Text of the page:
The trip may be over, but the blog goes ever on.  As you may have noticed, we still have about a two-month backlog.  We tried to catch up a few times, but everywhere we went, it was more important to live in the moment, to see and experience what we could and to talk to the cool people we were visiting.  But now that we’re back in Eugene with time on our hands, we will get back to work on the writing, including some summary comments and greatest hits lists.

And for those of you who have been faithful followers of the blog, we have an invitation.  Next Monday evening, Memorial Day, we will be putting our newfound barbecue insights to the test, since we haven’t had any good barbecue since Texas.  You are all invited to the celebration of our return, which happens to coincide with my 60th birthday.  We’ll have lots of pulled pork, cole slaw and cocktails, but if you’d like to bring more to eat or drink, feel free.  Please just let us know you’re coming, so we can make sure to have enough.

it will be great to see some of you, and it’s nice to be home.

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4 thoughts on “The end of the road

  1. Jerry Finrow

    We loved having you in Santa Cruz and have been faithful followers of your blogging and we are quite impressed that you made it the whole way with minimal fuss. Quite frankly, we thought this was a crazy idea at first and wondered as Greta did, will it actually happen. The blog has really been an eye opener for us, nice to read your thoughts about many buildings and places we have been and learned a thing or five about a lot of other places. You have really whetted our curiosity about Texas where we must return one day to see how things have changed since we were there many years ago. We have continually been impressed with your and Greta’s writing, for a person who complains all the time about buiding verses writing in the academic world, you are a pretty damn good writer (architect, carpenter, sailor, navigator, person). Now that you are back from this adventure, we are wondering what the next one will be? Welcome home….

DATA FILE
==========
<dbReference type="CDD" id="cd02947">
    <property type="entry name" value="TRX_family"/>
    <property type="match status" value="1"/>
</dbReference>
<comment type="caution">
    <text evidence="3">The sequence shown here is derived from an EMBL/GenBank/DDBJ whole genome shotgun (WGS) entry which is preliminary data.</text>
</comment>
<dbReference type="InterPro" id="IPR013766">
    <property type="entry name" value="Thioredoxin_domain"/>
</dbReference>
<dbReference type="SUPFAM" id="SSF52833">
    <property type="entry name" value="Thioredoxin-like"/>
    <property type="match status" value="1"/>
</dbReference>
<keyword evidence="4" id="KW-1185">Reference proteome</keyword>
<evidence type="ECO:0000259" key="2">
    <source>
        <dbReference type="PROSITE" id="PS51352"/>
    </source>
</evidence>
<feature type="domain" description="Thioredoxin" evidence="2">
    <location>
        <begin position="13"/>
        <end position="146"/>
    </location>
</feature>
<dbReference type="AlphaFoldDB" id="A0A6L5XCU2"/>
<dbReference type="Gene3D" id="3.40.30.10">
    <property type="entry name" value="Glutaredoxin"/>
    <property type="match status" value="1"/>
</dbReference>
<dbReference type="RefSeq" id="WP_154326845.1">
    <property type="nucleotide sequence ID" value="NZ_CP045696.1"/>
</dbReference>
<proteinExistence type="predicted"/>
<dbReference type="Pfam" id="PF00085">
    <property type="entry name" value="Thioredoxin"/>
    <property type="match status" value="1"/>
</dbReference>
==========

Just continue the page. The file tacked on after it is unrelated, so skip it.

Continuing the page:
Liked by 1 person

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  2. Peter Keyes

    Thanks Jerry – it has been wonderful reading your comments and talking to you throughout the trip. The reason for blogging versus just writing in a journal has been to get ideas out and start a conversation, and as always, you and Gunilla have been two of the most insightful and enjoyable people to do this with! As for what is next, Greta and I were talking about the movie “Chef”, and we thought we might start a barbecue cart.

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    1. ray porfilio

      I see you more as bartender (better conversations) and Scamp as the rolling bar (re: article I forwarded to you yesterday)!

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      Reply
      1. Peter Keyes

        I just don’t think the Scamp is quite hip enough to be a cocktail trailer. Probably could serve PBRs out of it, though.

        Like